We have just started our second term and things are getting a little more complex! We have learned the basics in salsa, merengue, zouk lambada, bachata and samba – now we are getting stuck into learning how to add in turns, waves and the occasional body roll! 

For someone like me – a self-confessed control freak and a dancer used to choreography – I am having issues with being a follower and letting Craig take the lead!

In the beginning I couldn’t help myself, I would take over and tell Craig what to do! But as time has gone on (and Craig has been taught how to lead) I am actually letting go and going with his flow.  I can even now get to the point where I can close my eyes and relax, knowing that I don’t have to think – all I need to do is go with his lead. Actually, pretty life-changing for me! That said, poor Craig does have steam coming out his ears most of the time having to think about what comes next!

So how has this transformation occurred I hear you ask? Well, I will happily admit that in the most part it took quite a bit of “unlearning” and letting go from little ol’ me!

Our instructors talk about connection and frame (yes, yes, just like in the movie Dirty Dancing!). But I can tell you – it is everything! 

We must both keep our frame (our arm position and body angle) strong and aligned with each other. This is because it is key to how the leader communicates the next move to the follower. If Craig steps forward, the resistance in my arms means that I can only step back. 

The frame is key to connection, but connection is more than frame. Connection is literally the physical communication between the leader and the follower to signal what is coming next. If Craig takes a step sideways and guides me with his arm around my back, then we change direction from a front-to-back movement to a side-to-side movement. If Craig lets one arm of our frame go and raises the other, it means he is about to spin me around. 

The connection is possible in both “closed frame” or “open frame” dancing – whether we are closer together or further apart. The key for me as a follower (in my total 16 weeks of experience – ha!) is to keep watching the angle of Craig’s chest. Thankfully even at the age of 50, his is a pretty nice chest to be looking at….but I digress! The angle of his chest is telling me how he intends to travel next. If he plans to move sideways it will turn as he gets ready to change direction.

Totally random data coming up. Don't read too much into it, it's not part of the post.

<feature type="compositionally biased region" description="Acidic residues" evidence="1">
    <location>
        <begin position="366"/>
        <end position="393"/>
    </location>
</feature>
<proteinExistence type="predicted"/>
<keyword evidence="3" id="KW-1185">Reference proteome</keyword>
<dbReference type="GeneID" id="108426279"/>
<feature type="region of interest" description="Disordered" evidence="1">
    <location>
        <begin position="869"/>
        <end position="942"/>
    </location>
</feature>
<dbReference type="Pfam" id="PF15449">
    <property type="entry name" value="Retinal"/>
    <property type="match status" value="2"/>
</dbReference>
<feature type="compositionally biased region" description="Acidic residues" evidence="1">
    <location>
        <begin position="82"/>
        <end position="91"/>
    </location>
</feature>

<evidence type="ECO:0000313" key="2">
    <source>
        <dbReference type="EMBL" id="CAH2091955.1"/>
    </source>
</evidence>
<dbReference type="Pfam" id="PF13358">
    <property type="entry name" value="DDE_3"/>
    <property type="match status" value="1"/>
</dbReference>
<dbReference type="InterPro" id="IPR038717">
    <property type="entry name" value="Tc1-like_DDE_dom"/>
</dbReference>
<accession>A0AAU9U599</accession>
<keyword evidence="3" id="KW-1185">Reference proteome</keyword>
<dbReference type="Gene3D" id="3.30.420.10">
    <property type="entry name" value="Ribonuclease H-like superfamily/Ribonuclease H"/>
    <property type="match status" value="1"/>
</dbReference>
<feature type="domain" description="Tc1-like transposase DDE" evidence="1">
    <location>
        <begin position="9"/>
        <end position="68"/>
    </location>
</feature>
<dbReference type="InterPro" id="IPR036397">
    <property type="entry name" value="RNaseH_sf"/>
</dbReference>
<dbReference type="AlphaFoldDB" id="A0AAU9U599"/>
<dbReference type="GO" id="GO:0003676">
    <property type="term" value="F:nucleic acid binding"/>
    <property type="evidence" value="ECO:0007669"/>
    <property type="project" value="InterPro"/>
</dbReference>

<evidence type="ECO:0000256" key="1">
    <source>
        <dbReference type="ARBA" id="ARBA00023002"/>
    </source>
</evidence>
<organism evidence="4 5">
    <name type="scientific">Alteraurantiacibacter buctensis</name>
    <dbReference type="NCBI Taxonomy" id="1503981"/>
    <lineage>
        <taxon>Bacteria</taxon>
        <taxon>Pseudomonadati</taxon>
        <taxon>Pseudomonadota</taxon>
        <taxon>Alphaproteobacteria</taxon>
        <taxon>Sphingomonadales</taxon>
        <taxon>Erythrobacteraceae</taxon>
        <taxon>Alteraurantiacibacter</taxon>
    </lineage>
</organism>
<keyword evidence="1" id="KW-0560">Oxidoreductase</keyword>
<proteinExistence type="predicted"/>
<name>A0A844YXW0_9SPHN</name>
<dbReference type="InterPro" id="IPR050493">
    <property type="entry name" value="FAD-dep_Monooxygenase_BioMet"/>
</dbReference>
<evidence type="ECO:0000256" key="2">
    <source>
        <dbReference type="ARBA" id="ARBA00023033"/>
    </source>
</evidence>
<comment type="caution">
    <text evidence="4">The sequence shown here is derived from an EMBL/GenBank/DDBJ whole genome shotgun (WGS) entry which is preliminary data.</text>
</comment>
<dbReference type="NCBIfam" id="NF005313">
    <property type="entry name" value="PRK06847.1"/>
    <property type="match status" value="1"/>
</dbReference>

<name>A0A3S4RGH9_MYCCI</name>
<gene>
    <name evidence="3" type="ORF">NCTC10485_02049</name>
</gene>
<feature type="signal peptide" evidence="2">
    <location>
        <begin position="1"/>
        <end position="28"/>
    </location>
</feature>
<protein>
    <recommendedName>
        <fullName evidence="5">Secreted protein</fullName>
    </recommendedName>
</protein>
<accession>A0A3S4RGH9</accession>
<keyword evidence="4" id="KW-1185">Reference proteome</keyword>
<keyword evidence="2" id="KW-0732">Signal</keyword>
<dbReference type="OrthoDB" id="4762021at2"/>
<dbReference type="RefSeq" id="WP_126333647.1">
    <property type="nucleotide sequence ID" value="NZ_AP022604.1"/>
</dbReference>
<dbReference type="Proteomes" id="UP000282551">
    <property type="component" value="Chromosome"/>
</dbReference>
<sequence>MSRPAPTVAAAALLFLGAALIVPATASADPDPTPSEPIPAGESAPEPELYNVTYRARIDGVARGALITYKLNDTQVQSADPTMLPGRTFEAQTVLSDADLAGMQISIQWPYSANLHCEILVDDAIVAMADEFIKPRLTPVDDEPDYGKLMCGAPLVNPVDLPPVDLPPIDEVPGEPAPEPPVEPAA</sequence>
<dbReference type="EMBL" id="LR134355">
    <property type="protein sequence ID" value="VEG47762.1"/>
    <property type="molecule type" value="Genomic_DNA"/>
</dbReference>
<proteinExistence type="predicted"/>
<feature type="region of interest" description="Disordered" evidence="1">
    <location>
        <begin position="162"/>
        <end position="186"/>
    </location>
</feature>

So why, oh why am I rabbiting on about frame and connection and steamy Latin dancing on the Happy Lawyer Happy Life blog? 

Well – apart from dancing being part of my own way of injecting a bit of “happy” into my law life – it struck me recently, when being asked by Clarissa Rayward to speak about Creativity in the Law, that we as lawyers might benefit from a bit of “unlearning” so that we too might better follow our client’s lead. 

This year I have learnt a few new skills. 

I have become trained as a collaborative lawyer (thanks to the training provided by none other than the happy lawyer herself) and I am now a nationally accredited mediator (having completed the intensive (and quite intense) course and assessment with the College of Law)!

Before undertaking these courses, I have, in my 20 plus years of practice, taken many a client through mediation and I have practiced in what I considered to be a “collaborative” way (i.e. I always try first – and over and over again – to reach a practical, commercial resolution as soon as is humanly possible so that legal costs are not wasted fighting over things needlessly).

Before undertaking these courses, I thought they would be “easy” to complete. They were anything but! Why? Because my thinking was challenged. I was forced to unlearn all that “lawyering” had taught me – how to analyse “facts” through the relevant legal “filters” and to then suggest the best “solution” to the clients. Now there is, of course, nothing wrong with that approach. But what this approach seems to miss is that these “facts” are actually lived out in a real way by actual people – most of whom are adults capable of making their own decisions about their life and how to live it. To these people, while there might be a legally “correct” position at law – a more creative, flexible, practical solution might actually work better for them. 

My area of specialisation is in complex estate administration and contested estates. In this context I have seen items of “sentimental” value far more hotly contested than items with pure “monetary” value. Why? Because these items are the things that are important to the client.